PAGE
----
Sunday, April 15, 2007
Beijing was even more overwhelming than Hong Kong in the sense that it was so huge! There were so many people, so many roadways, buildings, bikes- the sprawl of the city seemed uncontrollable, kind of like an expanding Los Angeles on a grander scale. Hong Kong, like New York, is compact and dense, with everything and everyone constantly coming into contact with eachother, a dizzying rush of neon, traffic, and people of different colors and lifestyles. The last time I was in Beijing, I was only 10 years old, so this was an entirely different Beijing, and of course, viewed through "adult" eyes. I was also pleasantly surprised to see that China had "western-style" toilets- one thing that Japan still hasn't integrated into its system!
With China, it was a bit disorderly, chaotic, and yet, it all seemed to work. Beijing is not a walkable city with these HUGE intersections and boulevards, cars and bikes and scooters and pedestrians all scrambling to get across. There wasn't any sense of graciousness as in, "no, please, you go ahead" but rather a "get the hell out of my way or else you WILL get killed" mentality- everyone was fending for themselves. This did explain to me the annoying practice of the old Chinese grandmas in the New York and San Francisco subways who push themselves into the cars with little thought for other passengers!!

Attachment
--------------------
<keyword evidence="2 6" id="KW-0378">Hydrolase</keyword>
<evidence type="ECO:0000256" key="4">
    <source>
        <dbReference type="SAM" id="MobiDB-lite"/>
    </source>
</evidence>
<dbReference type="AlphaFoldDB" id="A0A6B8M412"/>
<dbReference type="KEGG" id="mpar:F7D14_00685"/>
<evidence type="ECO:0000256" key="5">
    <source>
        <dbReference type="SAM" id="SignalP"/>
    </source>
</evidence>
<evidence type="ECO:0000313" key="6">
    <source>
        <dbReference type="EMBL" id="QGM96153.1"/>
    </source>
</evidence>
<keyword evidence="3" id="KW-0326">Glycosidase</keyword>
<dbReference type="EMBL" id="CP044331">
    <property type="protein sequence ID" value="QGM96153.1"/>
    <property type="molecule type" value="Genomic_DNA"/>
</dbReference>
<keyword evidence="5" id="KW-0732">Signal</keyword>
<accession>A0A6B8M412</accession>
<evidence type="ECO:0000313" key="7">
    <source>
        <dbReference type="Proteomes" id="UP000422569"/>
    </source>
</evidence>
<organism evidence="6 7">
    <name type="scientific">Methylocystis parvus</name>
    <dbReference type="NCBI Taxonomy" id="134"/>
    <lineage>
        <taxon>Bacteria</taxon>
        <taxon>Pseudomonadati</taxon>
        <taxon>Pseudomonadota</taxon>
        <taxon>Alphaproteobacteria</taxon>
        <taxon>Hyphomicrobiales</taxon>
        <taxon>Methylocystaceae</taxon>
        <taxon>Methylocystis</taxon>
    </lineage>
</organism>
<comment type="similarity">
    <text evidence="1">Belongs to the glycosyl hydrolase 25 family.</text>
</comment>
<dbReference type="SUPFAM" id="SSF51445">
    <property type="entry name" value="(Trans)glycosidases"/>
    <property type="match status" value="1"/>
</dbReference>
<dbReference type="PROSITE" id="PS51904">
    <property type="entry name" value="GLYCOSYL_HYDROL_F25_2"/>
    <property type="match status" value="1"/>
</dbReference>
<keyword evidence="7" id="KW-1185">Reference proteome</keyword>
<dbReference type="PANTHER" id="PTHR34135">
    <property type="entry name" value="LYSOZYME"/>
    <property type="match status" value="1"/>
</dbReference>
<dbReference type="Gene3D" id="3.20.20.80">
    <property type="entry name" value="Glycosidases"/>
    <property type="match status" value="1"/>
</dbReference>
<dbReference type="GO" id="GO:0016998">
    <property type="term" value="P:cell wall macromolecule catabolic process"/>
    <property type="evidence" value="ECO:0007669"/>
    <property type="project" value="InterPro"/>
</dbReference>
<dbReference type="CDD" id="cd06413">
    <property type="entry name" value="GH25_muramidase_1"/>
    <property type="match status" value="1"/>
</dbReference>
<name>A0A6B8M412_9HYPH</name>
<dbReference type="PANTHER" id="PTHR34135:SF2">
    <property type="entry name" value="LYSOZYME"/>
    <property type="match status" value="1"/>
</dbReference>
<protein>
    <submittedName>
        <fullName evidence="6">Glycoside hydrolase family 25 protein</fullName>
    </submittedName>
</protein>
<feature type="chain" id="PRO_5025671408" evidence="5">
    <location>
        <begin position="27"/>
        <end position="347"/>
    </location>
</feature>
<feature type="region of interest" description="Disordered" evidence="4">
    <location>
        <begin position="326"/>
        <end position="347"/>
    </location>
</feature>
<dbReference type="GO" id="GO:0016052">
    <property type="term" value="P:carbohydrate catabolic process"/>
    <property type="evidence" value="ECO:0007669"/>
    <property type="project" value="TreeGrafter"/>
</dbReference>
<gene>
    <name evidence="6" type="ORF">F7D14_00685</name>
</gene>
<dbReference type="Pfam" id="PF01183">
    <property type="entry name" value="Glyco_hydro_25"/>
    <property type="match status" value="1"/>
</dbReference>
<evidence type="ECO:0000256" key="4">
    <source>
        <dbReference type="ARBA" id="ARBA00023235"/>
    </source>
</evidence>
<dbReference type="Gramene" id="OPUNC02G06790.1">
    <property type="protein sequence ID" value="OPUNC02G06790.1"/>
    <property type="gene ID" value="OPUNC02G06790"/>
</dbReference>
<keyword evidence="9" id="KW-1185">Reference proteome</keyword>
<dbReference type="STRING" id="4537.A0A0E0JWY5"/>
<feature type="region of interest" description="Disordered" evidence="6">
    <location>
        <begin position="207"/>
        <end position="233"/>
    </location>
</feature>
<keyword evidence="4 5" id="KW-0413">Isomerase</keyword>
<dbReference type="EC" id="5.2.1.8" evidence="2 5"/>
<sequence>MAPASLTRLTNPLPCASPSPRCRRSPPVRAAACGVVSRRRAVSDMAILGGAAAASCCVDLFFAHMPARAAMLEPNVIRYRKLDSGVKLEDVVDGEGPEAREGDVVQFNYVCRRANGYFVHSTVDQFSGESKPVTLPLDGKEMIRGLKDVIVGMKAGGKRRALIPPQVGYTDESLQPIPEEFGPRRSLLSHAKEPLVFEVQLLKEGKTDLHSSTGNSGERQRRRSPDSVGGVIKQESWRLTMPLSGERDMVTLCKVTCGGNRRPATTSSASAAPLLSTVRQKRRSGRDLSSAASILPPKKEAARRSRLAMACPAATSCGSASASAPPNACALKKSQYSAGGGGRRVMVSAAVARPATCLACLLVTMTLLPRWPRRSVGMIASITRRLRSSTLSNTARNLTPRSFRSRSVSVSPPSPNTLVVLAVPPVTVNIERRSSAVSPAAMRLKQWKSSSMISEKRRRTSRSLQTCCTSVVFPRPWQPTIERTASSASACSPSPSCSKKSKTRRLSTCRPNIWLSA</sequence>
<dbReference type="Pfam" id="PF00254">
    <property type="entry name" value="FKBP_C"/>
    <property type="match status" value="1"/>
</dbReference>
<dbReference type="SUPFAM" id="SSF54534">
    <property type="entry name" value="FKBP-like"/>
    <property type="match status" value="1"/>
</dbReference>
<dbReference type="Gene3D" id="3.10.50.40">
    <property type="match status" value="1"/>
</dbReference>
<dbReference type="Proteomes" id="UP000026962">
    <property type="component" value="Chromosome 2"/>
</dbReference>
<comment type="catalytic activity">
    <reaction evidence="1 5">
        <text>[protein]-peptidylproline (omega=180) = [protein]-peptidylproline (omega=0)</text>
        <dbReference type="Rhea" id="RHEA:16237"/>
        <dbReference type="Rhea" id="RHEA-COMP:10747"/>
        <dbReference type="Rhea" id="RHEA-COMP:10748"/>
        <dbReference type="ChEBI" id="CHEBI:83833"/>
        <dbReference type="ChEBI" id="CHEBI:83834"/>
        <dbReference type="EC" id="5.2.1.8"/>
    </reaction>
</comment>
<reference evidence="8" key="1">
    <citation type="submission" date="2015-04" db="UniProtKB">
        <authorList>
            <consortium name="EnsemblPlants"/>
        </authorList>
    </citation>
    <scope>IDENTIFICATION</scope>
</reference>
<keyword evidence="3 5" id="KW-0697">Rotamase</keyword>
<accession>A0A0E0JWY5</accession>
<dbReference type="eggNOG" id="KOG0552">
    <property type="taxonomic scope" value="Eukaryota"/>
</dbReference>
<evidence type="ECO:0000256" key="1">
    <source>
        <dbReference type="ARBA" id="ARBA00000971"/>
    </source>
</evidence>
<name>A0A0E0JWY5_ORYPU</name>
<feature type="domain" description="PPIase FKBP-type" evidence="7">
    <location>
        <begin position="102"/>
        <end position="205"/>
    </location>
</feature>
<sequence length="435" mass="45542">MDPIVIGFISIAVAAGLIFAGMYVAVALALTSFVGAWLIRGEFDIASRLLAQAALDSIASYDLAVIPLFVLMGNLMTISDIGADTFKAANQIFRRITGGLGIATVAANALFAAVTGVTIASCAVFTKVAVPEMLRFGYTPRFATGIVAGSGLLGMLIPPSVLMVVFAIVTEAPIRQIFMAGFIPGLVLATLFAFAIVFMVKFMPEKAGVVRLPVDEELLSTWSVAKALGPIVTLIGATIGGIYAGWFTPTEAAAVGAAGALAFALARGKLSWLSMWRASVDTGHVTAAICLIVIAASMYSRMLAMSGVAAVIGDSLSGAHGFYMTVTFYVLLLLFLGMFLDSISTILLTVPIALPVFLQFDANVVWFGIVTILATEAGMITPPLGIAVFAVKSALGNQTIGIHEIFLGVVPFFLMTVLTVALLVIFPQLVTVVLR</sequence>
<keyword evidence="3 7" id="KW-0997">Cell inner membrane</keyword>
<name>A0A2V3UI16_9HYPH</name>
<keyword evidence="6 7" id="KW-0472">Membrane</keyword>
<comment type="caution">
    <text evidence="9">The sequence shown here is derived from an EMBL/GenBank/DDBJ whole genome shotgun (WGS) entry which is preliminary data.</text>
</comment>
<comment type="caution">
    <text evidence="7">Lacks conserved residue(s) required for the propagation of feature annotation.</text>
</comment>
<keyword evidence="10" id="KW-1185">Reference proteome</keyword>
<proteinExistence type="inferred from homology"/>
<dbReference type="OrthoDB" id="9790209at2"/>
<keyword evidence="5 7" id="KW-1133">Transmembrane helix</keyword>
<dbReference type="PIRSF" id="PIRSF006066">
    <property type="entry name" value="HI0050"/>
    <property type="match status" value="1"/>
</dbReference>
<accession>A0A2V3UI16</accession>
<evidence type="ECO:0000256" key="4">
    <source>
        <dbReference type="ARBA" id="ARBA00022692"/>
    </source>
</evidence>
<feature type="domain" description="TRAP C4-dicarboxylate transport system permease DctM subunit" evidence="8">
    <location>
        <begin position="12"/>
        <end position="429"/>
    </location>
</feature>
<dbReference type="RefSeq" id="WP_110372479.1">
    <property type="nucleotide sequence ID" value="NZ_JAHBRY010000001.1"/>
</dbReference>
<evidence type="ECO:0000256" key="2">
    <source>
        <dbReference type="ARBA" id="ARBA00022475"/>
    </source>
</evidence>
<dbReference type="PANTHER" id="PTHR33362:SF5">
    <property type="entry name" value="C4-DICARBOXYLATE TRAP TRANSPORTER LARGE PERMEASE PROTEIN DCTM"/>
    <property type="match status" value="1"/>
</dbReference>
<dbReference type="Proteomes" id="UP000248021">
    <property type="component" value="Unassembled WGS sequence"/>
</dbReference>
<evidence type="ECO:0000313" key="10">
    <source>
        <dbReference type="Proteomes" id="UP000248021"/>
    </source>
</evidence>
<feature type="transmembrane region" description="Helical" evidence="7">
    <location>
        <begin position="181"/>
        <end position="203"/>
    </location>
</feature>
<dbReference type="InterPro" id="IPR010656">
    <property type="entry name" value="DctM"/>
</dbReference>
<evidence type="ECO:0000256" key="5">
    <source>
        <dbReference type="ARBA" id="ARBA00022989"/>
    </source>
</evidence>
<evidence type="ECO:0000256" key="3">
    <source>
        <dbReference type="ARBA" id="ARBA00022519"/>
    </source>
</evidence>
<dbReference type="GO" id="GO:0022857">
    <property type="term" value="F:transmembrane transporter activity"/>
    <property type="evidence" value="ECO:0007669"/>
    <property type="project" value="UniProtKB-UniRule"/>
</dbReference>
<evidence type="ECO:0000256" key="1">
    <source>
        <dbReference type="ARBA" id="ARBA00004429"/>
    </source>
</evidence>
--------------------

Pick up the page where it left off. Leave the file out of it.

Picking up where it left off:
It is a constantly changing, evolving city of extremes, modern versus traditional, construction versu de- construction , vast versus cozy, expensive versus cheap. People wore everything from colorful, stylish clothes (lots of RED- yay!!!) and then there were people in traditional Mao jackets and simple peasant clothes. There were shiny bright cars whizzing by creaky rattling bicycles. Some places were mobbed with people and others where we were the only souls around. Even the weather was extreme- one day it was bleak and dreary gray, the next day it was gorgeous and springlike!
Paul (and consequently me) was constantly getting stared at (openly, rude double, triple, quadruple takes). For a city with so many tourists and foreigners, I was shocked at this. However, we did our best to shrug off the pushy street vendors, occasional homeless beggar, and ignore the ubiquitous spitting and urinating in public places.
We were amused by the "game" of bargaining everywhere, but shocked by the level of corruption that we faced daily from the selling of fake goods, DVD's, electronics, handbags, sunglasses, etc. to the cab drivers "not carrying change" to the scams of the factories paying tour guides commissions to take them there. We were constantly on guard in the fear / shame of "getting taken". With all the construction work going on in the city, we probably only saw 5% of the workers EVER doing ANY work. Usually they were sitting on the side of the street, smoking cigarettes, and STARING at passerbys.
We managed to get by in most places with our combined (but extremely limited) knowledge of Mandarin. Apparently, the exotic sounding "Bu Wei" beer is "Budweiser". In some places, beer was less than $1USD!